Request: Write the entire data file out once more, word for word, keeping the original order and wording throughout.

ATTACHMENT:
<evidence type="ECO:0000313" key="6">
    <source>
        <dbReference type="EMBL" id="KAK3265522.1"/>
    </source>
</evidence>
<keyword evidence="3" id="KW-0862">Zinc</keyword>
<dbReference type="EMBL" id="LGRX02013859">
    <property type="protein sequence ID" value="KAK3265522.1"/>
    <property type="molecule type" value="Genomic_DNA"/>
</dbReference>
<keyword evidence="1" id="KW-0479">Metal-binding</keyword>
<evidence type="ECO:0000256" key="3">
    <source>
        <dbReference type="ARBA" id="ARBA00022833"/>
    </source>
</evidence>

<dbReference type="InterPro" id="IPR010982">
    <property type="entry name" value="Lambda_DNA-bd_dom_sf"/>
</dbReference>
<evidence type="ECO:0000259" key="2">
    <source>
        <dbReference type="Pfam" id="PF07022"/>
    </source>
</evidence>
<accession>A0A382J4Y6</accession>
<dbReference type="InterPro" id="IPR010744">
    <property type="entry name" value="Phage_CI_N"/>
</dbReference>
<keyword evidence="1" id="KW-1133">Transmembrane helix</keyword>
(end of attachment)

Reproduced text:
<evidence type="ECO:0000313" key="6">
    <source>
        <dbReference type="EMBL" id="KAK3265522.1"/>
    </source>
</evidence>
<keyword evidence="3" id="KW-0862">Zinc</keyword>
<dbReference type="EMBL" id="LGRX02013859">
    <property type="protein sequence ID" value="KAK3265522.1"/>
    <property type="molecule type" value="Genomic_DNA"/>
</dbReference>
<keyword evidence="1" id="KW-0479">Metal-binding</keyword>
<evidence type="ECO:0000256" key="3">
    <source>
        <dbReference type="ARBA" id="ARBA00022833"/>
    </source>
</evidence>

<dbReference type="InterPro" id="IPR010982">
    <property type="entry name" value="Lambda_DNA-bd_dom_sf"/>
</dbReference>
<evidence type="ECO:0000259" key="2">
    <source>
        <dbReference type="Pfam" id="PF07022"/>
    </source>
</evidence>
<accession>A0A382J4Y6</accession>
<dbReference type="InterPro" id="IPR010744">
    <property type="entry name" value="Phage_CI_N"/>
</dbReference>
<keyword evidence="1" id="KW-1133">Transmembrane helix</keyword>